Leucadendrons in the Valley--any experience?

grant_in_arizona(USDA Z9 Scottsdale AZ)November 25, 2009

Hi everyone,

Have you grown, or know someone who has grown, Leucadedron plants in the Valley? Any long-term information on success or failure?

I did another leap-before-I-look and purchased two different Leucadendrons a couple of weeks ago (protea relatives) and have planted them in my garden here in Scottsdale. So far so good, but of course it's very, very early. :)

One is a hybrid and one is L. salignum and both are listed as hardy enough to at least trial here (heat tolerance data is harder to find), so I'd love to hear if anyone has tried them or has experience with them in the warm-winter areas of AZ. I do know they cannot tolerate fertilizers with high levels of phosphorous, so I'll keep that in mind for sure.

If you have, or know of, personal experiences with them (good or bad) in AZ, please don't be shy. I do grow tons of reliably excellent performers for our area, but it's also fun to test-drive some fringe cases now and then too.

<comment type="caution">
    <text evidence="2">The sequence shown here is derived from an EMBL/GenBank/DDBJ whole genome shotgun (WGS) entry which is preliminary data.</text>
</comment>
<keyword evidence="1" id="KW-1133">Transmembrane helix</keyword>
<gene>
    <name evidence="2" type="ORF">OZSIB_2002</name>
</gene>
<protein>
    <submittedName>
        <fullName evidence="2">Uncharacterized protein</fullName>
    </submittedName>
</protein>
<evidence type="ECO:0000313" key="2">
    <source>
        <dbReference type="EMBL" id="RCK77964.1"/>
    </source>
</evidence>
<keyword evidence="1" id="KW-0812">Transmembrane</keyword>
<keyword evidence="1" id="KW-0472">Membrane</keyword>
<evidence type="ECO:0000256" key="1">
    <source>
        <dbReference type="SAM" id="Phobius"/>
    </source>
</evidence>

In the meantime, wish mine luck, LOL.

Happy gardening,


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Ask the DBG.

    Bookmark   November 25, 2009 at 8:40PM
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bahia(SF Bay Area)

Good luck with this, but I doubt that they are going to be successful. There are few growers of Proteas/Leucadendrons/Leucospermums here in California away from the coastal influenced areas. High summer heat is one problem, freezing winters is another,(although as you say, some Leucadendrons are tolerant down to low 20'sF), and water quality issues can also be a concern. All that being said, good air circulation, well drained soil with an inorganic mulch to keep the soil surface as cool as possible, and no irrigation when the soil temperatures are conducive to phytophthera infection is your best bet. I would suspect that growing them in bright shade or under the protection of Mesquite or Palo Verde trees is your best bet, similar to how you would grow heat sensitive Aloe species or summer-sun intolerant Agaves. There aren't any Leucadendron species that I can think of that grow well outside of the Fynbos vegetation belts and extend into more desert-like areas to the north of the Cape Region. Certainly not L. salignum varieties, which are always more coastal or at elevation in coastal mountain ranges within the winter rainfall areas of the Western Cape.